How do you get from "people" to "scholars Lighter - or is that another term you have redefined?
Bryan
"exactly what it said on the label" - the clubs I referred to when i used that term were The Singers Club and Court sessions - neither of which use 'folk' in their title, but presented folk and folk based songs - that is what I meant and to suggest otherwise is totally disingenuous.
I have never advocated a purist club, I have never supported such a narrow idea, I think I only ever experienced one some time in the sixties.
You know damn well I am talking about clubs who adopt the title folk as a flag of convenience and provide nothing of the sort
But if you wish to score by claiming this as a concession, please feel free to do so - always happy to help the needy.
""It was on your watch that things went tits up not mine."
Not true - The Singers Club ceased after I was no longer anything other than a member due to other pressures - Court Sessins continued until lat year - about fourteen years after we moved to Ireland.
"I have been going to folk clubs for forty years, quite often more than once a week. "
Well done you -- about the same time I was involved - and your point it....?
"Pat rang around several clubs in the South East area
she rang one and asked did they want to book him
Nuff sed."
Didn't you miss a bit out?
What I actually wrote was:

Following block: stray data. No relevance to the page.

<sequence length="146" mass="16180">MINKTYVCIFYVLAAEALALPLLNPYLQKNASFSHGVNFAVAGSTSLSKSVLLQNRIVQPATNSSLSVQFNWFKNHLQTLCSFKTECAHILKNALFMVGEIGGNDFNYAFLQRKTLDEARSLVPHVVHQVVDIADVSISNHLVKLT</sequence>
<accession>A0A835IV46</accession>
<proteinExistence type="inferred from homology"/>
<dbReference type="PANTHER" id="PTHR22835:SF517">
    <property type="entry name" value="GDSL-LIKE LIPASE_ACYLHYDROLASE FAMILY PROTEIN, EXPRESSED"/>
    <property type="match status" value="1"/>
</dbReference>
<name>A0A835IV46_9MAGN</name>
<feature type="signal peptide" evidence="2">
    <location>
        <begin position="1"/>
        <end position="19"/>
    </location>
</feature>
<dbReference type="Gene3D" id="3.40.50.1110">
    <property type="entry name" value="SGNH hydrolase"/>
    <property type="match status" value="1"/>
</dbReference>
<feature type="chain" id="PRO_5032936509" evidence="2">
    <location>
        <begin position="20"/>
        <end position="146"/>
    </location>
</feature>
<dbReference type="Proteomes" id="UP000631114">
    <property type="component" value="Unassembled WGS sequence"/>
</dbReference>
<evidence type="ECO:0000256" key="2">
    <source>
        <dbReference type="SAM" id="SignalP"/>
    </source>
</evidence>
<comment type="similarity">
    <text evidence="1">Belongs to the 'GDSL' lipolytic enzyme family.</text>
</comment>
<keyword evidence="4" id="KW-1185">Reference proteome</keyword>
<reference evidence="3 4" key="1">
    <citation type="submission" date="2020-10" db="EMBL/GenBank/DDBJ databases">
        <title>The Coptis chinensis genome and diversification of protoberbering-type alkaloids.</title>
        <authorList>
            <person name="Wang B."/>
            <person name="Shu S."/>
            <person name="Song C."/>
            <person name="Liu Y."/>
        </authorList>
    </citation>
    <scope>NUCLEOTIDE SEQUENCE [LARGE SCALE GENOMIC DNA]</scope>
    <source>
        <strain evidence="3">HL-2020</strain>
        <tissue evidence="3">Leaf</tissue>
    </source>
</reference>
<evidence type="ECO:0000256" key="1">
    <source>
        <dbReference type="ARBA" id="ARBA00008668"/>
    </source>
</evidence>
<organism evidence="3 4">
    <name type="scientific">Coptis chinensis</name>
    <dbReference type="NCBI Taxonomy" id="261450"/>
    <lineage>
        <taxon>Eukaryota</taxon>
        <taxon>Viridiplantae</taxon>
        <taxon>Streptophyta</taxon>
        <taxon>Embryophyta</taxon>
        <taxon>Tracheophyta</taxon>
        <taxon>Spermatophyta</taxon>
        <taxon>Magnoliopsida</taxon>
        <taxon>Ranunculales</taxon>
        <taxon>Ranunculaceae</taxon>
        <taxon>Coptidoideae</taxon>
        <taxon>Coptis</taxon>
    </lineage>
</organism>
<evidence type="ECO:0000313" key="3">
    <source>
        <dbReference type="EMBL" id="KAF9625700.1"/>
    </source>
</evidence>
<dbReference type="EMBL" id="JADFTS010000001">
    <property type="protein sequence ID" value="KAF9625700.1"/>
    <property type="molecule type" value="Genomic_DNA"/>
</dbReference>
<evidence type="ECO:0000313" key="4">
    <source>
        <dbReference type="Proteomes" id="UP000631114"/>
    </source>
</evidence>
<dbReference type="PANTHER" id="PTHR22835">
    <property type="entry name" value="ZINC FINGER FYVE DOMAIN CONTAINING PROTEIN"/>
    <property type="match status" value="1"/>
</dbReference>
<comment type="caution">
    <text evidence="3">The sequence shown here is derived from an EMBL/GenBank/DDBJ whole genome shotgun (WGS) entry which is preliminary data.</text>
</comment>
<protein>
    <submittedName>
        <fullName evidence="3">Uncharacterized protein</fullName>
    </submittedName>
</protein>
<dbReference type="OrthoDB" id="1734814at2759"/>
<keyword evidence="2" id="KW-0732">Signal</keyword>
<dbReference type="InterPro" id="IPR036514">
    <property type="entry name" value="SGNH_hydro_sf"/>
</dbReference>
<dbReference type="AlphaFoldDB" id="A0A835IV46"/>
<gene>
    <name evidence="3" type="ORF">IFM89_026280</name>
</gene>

"Pat rang around several clubs in the South East area to see if she couldn't get him a couple more to make the trip worth his while.
On spec, she rang one and asked did they want to book him.
The nice lady on the other end said she had never heard of him and cou[ld Pat explain what Walter did.
Pat explained who he was, told her of his experience at clubs and the half dozen solo albums he had made.
"Sorry", came the reply, "we only book folk singers".
Nuff sed."

At no time have I used the term pestered to my recollection ``- we continued to get some calls after he retired from the clubs but not that many.
Pat wasn't Walter's agent - she got him extra bookings when he visited us - if he wanted them.
The few calls we continued to get were from those regulars who had booked him before
The example I gave was of one that is being argued here - a folk club that didn't know its folk arse from its elbow.
"You only respect people who share your opinions."
I assume that its the 'Royal You' - I certainly respect many people I disagree with - I just don't agree with them, that's all.
What exactly is your point here Bryan - that the folk revival is booming and I'm making it all up - that people who have no interest in folk music yet call their clubs 'folk' are figments of my imagination.
Are all the people who take part in these forums and say their experiences the same as mine lying.
Are those who agree with that conclusion yet defend the situation by saying nobody wants to listen to the old stuff anymore because its had its day figments of my imagination?
Can British folk song both in performance or as a research topic look forward to a glowing future - or any future at all when those of our generation snuff it (without hopping on a train to Lewes, that is?).
There was little sign of that being the case fourteen years ago - even less now.
There certainly wan't much sign of it when I spent a week in London earlier this year - but happy to five it another go.